Again September is blank - why. But October saw us at the Menier Chocolate Factory. It's a great place since the restaurant is in the theatre. Anyone with the name Florian Zeller is bound to be successful. We saw his "Father" and "The Truth" and we had to see his "The Lie". It's basically who is screwing who but not letting on and trying hard not to get caught out. Everyone appears to be screwing everyone else. It's a truth game which gets increasingly frantic and complicated. I think AI would have sussed it out  well into the first act. Then it was off to the Donmar.  Ibsen is one of my favourites. "Ghosts" leaves me catatonic and the mysterious "The Lady from the Sea" was something to savour. I got over it being in the Caribbean but I found the performances really moving.- especially those of the daughters and the up tight but steady doctor husband. I was less convinced by the mysterious sailor and wanted him to just fling his hook.

November and "Young Marx" at the Bridge. It's a new theatre and quite a mixture. The entrance/bar/whatever is a mess but the seating is great. If you suffer the usual West End cramps the Bridge is such a change. The play was frankly all I'd hoped for with Rory Kinnear and the writers of "One Man,Two Govners". It was fast, it was funny, it was a great afternoon out - we were with the silver brigade but did they knock back the juice! We have a serious septuagenarian drink problem! The next day we were at the Barbican watching Coriolanus get his comeuppance. It is a great play  - except the battle scenes are rather cut down.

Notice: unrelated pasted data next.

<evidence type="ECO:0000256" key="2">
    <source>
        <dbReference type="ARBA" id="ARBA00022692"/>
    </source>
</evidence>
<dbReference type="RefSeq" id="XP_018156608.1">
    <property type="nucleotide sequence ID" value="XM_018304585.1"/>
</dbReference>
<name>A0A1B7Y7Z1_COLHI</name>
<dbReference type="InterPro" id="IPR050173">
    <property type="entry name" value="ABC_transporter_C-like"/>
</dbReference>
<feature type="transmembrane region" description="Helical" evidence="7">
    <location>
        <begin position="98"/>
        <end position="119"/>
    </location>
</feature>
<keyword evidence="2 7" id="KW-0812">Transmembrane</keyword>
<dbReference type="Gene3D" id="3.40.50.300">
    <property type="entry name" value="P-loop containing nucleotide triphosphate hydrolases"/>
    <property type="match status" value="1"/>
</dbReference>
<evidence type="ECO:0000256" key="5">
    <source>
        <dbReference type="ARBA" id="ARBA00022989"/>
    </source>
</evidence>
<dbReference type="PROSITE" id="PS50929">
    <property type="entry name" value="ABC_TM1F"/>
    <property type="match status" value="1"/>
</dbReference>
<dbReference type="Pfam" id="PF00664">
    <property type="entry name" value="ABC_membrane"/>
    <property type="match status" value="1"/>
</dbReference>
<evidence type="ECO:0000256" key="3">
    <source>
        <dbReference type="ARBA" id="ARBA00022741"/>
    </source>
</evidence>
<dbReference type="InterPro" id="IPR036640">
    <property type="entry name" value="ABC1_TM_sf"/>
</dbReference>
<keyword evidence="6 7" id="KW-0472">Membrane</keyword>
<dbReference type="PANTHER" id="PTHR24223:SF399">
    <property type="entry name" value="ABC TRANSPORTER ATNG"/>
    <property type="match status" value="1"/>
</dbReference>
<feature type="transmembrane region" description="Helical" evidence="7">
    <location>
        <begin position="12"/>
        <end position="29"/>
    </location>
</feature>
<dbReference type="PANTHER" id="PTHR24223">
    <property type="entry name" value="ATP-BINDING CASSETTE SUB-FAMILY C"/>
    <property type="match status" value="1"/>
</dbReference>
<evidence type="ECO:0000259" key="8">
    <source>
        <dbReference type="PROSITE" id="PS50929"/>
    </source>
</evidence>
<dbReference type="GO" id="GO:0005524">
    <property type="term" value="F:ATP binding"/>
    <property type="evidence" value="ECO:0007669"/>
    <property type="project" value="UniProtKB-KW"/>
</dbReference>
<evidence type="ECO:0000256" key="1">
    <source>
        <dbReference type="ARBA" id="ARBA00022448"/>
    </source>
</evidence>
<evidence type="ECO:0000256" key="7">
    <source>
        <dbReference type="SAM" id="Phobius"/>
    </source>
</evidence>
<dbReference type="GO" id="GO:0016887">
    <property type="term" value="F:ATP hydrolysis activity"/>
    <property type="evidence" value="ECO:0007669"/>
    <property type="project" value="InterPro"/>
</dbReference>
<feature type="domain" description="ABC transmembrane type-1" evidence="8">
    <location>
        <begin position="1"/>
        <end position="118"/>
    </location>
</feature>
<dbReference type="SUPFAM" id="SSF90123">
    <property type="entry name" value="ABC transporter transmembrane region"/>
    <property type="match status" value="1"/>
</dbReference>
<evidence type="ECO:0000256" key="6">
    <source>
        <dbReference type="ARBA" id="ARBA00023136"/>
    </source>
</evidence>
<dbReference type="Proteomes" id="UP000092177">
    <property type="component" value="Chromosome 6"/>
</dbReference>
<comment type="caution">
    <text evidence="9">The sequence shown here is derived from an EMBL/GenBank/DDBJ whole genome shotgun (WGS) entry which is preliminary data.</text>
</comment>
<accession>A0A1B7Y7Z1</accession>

And onto December and "The Ferryman". All I will say is that it was feckin' fantastic. I hadn't seen Jerusalem but saw "Mojo" and was really disappointed and reluctant to see this. So glad I did. It is rightly seen as the theatrical event of the year. It is uplifting, tragic, funny, questioning, a total theatrical experience. Like "Mojo" the ending appears to be a cop out but otherwise it is a play that kept me transfixed. And so onto "Ink" Murdoch and the Sun rise. I was disappointed to begin with. I remembered "The House" and I was expecting the same fast and furious badinage. After, however, a slow start it motored. Great humour in the first half overshadowed in the second act by the kidnap and murder ( fed to pigs) of  Murdoch's Deputy Chairman's wife Muriel McKay. The logic of the market - sell more than the Mirror meant the Sun splashed headlines about McKay kidnap. This probably was instrumental in her murder. It's a fab play. See it.

Films this year. The "Barry Lyndon" revival at the BFI along with "Howard's End", Dirk Bogart in "Victim" and Glen Ford in "The Big Heat" a brilliant performance. Then there was the revival of "The Taxi Driver" and "The Silence of the Lambs", but the BFI excelled themselves with "The Tree of Wooden Clogs" - a monumental film. At the local cinema I thought "Arrival" was magic as was "Blade Runner 2049", both films that left you perplexed. As for humour "The Death of Stalin"was a treasure, but my film of the year has to be "Paddington 2". It won't win any awards  but it left me feeling that life was good. That things can work out for the best and that bear was quite magical.

Merry Christmas and a Happy New Year.